Theon Monday could disrupt tourism in the U.K., even as British authorities step up security at airports and popular attractions including the Tower of London, Buckingham Palace and Parliament.
Prime Minister Theresa May, who on Tuesday warned that another terror attack "may be imminent," ordered as many as 5,000 troops to be deployed at "key sites" as she raised the country's threat level to its highest level of "critical." Members of the armed forces are replacing armed police officers who had been guarding these areas.
Tourism is an important industry in the U.K., accounting for more than 7 percent of the country's gross domestic product and employing nearly 2 million. Business boomed in 2016 as the number of visitors surged 7.2 percent, with Scotland, Wales, Northern Ireland all reporting a record number of visitors. According to the Tourism Alliance, the U.K. is the eighth-most visited country in the world by foreign visitors.
Americans account for the greatest number of tourists to the U.K., with spending of some $4 billion per year.
"All the U.K.'s visitor attractions have reviewed their own well-rehearsed, well-thought through security plans and procedures in the light of the change of the security level from 'severe' to 'critical'," wrote Bernard Donoghue, director of the Association of Leading Visitor Attractions, a U.K.-based tourism group, in an email. "Each works closely with their local police force's counter-terrorism officers, as we work with the National Counter-Terrorism Security Office of the U.K. Government. All of them work to ensure that these globally popular attractions are accessible, welcoming and safe for their visitors and staff."
Buckingham Palace, which has been home to British monarchs since 1837, along with London's historic Parliament, have been closed to visitors. The palace's traditional "changing of the guard" ceremony, a tourist draw for generations, has also been temporarily suspended. It wasn't clear how long the restrictions would continue.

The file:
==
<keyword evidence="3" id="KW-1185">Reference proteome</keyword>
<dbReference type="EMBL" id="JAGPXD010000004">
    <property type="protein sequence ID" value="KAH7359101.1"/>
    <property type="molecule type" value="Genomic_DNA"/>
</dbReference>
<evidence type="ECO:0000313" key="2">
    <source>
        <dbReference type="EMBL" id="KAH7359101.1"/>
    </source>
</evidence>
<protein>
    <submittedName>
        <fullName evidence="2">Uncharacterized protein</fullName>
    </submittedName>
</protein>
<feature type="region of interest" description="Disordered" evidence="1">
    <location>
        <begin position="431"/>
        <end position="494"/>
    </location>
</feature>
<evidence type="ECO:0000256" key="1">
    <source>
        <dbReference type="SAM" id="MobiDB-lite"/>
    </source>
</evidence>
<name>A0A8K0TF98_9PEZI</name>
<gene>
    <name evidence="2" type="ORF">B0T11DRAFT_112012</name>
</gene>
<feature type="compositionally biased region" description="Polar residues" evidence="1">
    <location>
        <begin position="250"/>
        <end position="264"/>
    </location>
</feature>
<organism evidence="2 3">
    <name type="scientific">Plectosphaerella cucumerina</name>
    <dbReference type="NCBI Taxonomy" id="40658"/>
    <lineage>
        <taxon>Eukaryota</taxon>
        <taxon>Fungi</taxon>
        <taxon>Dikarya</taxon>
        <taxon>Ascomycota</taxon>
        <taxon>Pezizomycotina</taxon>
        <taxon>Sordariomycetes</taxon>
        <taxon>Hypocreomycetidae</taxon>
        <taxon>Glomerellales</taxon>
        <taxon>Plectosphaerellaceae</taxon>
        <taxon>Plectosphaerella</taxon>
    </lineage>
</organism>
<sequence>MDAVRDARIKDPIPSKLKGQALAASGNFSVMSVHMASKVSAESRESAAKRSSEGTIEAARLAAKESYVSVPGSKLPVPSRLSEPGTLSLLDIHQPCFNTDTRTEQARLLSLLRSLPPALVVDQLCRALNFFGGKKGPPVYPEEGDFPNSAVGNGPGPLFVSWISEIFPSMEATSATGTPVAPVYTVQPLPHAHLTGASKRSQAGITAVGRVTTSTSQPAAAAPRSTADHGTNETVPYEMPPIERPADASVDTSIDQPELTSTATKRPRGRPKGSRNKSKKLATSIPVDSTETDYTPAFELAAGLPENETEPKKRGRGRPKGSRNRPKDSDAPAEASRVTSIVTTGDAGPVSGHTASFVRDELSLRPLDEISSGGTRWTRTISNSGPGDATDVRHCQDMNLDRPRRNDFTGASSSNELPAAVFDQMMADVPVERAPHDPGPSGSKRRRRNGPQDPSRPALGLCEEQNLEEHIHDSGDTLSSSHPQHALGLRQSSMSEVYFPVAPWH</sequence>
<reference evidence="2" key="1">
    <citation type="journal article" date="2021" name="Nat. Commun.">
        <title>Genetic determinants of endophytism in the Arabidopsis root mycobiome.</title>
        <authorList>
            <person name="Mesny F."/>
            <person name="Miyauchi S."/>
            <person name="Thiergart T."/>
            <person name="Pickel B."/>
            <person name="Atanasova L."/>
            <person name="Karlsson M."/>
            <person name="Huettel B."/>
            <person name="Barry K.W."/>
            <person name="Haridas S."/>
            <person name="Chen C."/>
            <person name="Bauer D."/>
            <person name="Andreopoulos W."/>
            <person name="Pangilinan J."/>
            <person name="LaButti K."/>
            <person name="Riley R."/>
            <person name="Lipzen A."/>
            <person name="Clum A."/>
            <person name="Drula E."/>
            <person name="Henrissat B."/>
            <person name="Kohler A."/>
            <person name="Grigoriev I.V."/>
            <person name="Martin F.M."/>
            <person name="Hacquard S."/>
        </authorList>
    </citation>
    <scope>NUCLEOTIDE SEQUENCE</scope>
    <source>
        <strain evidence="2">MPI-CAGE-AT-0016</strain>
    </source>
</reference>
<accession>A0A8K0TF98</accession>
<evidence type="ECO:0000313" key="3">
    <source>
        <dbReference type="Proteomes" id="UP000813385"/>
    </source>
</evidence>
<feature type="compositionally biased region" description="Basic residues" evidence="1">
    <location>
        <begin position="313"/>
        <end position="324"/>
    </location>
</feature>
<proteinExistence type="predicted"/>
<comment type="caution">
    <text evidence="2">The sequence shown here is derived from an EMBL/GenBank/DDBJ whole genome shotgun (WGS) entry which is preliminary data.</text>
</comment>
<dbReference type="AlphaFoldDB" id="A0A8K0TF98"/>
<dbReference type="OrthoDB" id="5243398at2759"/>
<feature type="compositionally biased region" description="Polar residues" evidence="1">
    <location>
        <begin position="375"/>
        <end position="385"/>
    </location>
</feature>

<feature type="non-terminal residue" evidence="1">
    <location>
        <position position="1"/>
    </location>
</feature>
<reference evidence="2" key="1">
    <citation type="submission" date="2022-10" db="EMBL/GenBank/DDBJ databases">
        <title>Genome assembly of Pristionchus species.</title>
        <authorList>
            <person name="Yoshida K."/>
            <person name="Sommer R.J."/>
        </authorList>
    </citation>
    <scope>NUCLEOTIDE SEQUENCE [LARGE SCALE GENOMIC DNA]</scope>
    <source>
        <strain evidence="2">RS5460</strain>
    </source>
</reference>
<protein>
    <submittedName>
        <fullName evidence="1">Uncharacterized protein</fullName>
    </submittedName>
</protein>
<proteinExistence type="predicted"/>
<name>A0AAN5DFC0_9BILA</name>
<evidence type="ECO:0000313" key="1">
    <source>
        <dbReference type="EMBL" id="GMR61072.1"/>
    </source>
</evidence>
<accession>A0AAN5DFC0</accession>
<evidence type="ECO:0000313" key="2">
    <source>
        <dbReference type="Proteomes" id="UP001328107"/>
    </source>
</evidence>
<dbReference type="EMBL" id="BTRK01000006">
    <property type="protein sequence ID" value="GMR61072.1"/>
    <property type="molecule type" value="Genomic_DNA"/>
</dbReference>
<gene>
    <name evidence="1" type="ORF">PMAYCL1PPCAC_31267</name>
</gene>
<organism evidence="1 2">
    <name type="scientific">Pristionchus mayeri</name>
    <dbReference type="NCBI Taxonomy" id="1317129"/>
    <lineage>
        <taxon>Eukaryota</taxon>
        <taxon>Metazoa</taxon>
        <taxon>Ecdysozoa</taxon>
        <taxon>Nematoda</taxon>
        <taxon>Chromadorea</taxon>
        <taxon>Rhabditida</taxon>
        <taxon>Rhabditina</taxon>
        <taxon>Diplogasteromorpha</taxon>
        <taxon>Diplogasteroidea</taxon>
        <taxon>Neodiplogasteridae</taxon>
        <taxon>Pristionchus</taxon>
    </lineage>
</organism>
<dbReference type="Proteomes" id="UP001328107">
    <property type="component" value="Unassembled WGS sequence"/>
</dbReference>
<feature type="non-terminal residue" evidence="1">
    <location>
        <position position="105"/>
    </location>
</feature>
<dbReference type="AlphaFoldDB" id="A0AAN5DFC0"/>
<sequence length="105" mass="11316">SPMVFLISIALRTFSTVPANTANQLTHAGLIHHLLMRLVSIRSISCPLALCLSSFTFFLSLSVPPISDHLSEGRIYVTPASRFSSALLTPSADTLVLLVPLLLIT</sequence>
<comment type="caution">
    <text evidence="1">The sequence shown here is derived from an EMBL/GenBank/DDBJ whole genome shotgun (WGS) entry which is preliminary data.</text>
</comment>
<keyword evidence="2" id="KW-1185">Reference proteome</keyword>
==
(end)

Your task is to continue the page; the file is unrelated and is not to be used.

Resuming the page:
Officials at Heathrow Airport have warned travelers of a "higher visibility of police patrolling and additional checks at the airport," though it expects overall operations to be normal. Passengers on two U.K. flights were recently evacuated after bomb scares were reported.
U.K. airports are no stranger to the terrorism threats. In 2006, a plot to blow up as many as 10 flights leaving London's Heathrow airport was thwarted by law enforcement. A year later, a Jeep loaded with propane was set on fire after being driven into Glasgow Airport, and incident that left five people injured.
Visitors to English Heritage, which manages 66 castles, 53 Roman sites, and Stonehenge among other attractions, are facing bag check and other additional security checks, according to a spokesperson. The sites under English Heritage's management remain open, and all events are going ahead as scheduled.
Historic Royal Places, which manages the Tower of London, has also tightened security.
"The security and safety of visitors to our places is our highest priority," a spokesperson for Historic Royal Places said in an email, declining to be more specific. "Following the decision to change the U.K. threat level to 'critical,' we have reviewed and increased security measures across our sites. These measures will continue to be subject to ongoing review."
Past terrorist attacks in France and Germany depressed business for some airline and hotel chains. Analysts caution that it's too early to say how the Manchester attack will affect tourism over the longer term. Not surprisingly, U.K. tourism officials are urging overseas visitors not to panic.
"We know that these tragic incidents can occur anywhere in the world, but in the U.K. we have a long history of dealing with security threats and we benefit from unparalleled intelligence expertise," Donaghue said. "As we have heard from the people of Manchester, the best response to those who would seek to frighten and intimidate us is to live our lives fully."
In the short term, the attack on Manchester Arena, which killed 22 people, is having repercussions. Soccer club Chelsea FC, winners of this year's Premier League season, announced Wednesday that it is canceling a planned victory parade in London both out of security concerns and out of respect for the victims of the attack. Another top-flight team, Arsenal, also said it won't hold a celebration if it wins the FA Cup final against Chelsea on Saturday. Both teams said they were mindful of the strain their events would cause the government at a trying time.